Posts Tagged ‘payments’

Now a GrabPay user, the promo will lead to inflated metrics

There are so many e-wallets in Malaysia now, it sure feels like I’ve got e-wallet fatigue and I don’t even spend much time in KL or use most of these wallets. I am more a fan of the AMEX, followed by Visa or MasterCard. Eventually e-wallets are going to have to implement merchant fees that seem closer to these credit card networks (your rewards have to be paid somehow…).

I have tried GrabPay before in Singapore where I loaded SGD$20 into my wallet from my credit card. I never did get to spend it. This balance sticks around for when I am next in Singapore. You have a separate e-wallet for Malaysia. I tried to set this up a few days ago, and they require a photo of your passport or IC to verify your ID (unlike Singapore). I seem to have failed this verification (it looks like an actual human does it, but when you fail it, they don’t tell you why; not that it matters, it seems you can still use it just fine). Also, Grab is now holding photos of the front of Malaysian’s Identity Cards… let’s hope they never have a data breach.

Today as I was trying to get a ride, a pop-up (potentially the first useful ad I’ve seen in the adware that is Grab…) said I could get RM5 off 2 Grab rides if I use GrabPay credits. So I promptly topped up my GrabPay wallet with RM20 (which came from my credit card), and then paid for a ride with GrabPay credits.

I see absolutely no difference with paying via a credit card. I believe you can use your debit card to pay for your Grab rides as well. There is an argument that cards are unpopular in South East Asia as evidenced by this Twitter thread, but if you have a bank account in Malaysia, you get a debit card by default that you can use for Grab. Maybe the play is that people will use it for peer-to-peer payments, like when you need to pay a friend for splitting the bill (like Venmo? Maybe I have a generation gap)?

However from a metrics standpoint, my desire to save RM5 off two rides (a total of RM10), has made me an active user of GrabPay. I loaded up a balance of RM20. Will I be able to bring that balance to zero or does Grab earn interest on my money (like they do for my Singaporean balance)? Will future promotions only apply to GrabPay payments that aren’t via credit card, but via this e-wallet service?

Yes, we Malaysians, and Singaporeans and probably most South East Asians love a good deal. One of the reasons that Grab probably won before Uber exited the South East Asian market was GrabRewards. If you could expense your Grab rides, participate in the loyalty program, and naturally keep the rebates, why would you ever use Uber?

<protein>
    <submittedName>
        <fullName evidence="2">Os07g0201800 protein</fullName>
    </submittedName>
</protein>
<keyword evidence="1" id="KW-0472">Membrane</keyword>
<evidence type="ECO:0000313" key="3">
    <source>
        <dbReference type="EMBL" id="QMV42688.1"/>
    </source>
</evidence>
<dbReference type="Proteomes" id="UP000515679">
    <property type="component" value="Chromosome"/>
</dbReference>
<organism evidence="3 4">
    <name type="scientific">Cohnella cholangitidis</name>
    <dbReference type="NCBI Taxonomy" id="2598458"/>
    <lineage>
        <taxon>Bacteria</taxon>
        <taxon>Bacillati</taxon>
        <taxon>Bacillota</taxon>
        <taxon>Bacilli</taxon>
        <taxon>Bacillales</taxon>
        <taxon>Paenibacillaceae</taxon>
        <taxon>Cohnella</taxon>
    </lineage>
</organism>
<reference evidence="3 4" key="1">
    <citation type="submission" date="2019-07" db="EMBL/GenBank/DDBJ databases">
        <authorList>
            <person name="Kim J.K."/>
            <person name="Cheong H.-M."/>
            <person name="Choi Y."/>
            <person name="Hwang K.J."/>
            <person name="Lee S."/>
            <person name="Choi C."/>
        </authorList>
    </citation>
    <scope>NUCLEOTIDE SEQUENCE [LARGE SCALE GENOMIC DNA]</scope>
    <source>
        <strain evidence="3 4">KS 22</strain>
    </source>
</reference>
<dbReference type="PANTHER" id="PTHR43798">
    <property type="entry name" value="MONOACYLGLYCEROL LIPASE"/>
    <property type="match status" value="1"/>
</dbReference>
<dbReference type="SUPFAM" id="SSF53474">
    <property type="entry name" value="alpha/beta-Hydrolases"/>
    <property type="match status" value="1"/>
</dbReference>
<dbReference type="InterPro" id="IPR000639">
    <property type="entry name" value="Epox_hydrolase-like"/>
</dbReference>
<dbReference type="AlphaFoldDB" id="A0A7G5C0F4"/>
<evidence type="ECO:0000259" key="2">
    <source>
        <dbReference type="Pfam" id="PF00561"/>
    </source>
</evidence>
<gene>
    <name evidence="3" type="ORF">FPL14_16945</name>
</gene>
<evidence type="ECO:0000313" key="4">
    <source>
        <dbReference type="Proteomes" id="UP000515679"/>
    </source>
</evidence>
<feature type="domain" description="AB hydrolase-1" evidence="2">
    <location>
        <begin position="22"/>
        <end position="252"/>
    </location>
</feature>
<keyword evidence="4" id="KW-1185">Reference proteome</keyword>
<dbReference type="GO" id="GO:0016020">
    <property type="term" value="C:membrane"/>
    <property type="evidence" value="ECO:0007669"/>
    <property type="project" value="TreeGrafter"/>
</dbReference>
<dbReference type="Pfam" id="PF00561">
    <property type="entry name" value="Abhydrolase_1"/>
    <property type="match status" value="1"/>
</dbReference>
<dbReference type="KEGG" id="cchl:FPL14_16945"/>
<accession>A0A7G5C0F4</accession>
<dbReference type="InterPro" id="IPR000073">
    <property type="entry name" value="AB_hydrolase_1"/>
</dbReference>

Measure what matters. Anyway, back to e-wallets. The banks will wake up. The VC money will run out. Economics will eventually meet reality.

Generation Gap: Venmo

Last week I was having dinner in NYC. We were a table of four, and the table next to us, in cramped eating conditions in Koreatown, were two girls whom were in their twenties.

When it was time to get the cheque, we split the bill using cash and card. When it was time for the table next to us to pay the bill? One paid it, and the other said “OK, how much do I have to Venmo you now?”

Generation gap! I don’t even have Venmo. It was also timely to read this New Yorker piece, The Venmo Request: A New Wrinkle In Modern Dating, which apparently suggests that this is also becoming prevalent when it comes to dating! Choice quote: “A guy who seeks recourse through Venmo the morning after is a guy who doesn’t think he got his money’s worth the night before.”

I’m all for going cashless and splitting bills using something like Venmo. That was in effect the promise of the PayPal mobile app. My friends and I still end up using cash, and if its a bigger road trip, bank transfers. It seems that Venmo is currently USA only, but considering Braintree acquired Venmo in 2012, and PayPal got Braintree in 2013, its kind of a shame that its 2016 and they’ve not branched out of the USA.

Taxi prefers Square over regular credit card terminal

As I was getting from the airport to my hotel in Columbus, Ohio, I took a taxi. Upon disembarking, it was time to pay and I noticed a credit card device hanging at the back of the passenger seat (this seems to be more common in the USA these days thankfully). 

However, the driver told me not to swipe it there. He’d prefer to use Square as he would save on fees. So he plugged the Square dongle into his phone, swiped my card, I gave him his tip via the app, signed virtually, and the receipt automatically arrived via email.

A much better workflow for me (since I don’t have to deal with a paper receipt). But it got me thinking. Square charges a 2.75% fee up-front. This is by no means cheap. However it does guarantee the money in your bank account within a day or two.

I’m willing to bet that the device tethered to his cab might charge less (or close to equivalent?), but pay-out over a longer period of time. For whomever installed that device, they’re going to presume that no one uses the credit card terminal. This is the bonus of competition — the consumer isn’t affected (arguably, the consumer experience improved — it wasn’t too long ago that all taxis were cash-only affairs) and the driver wins.


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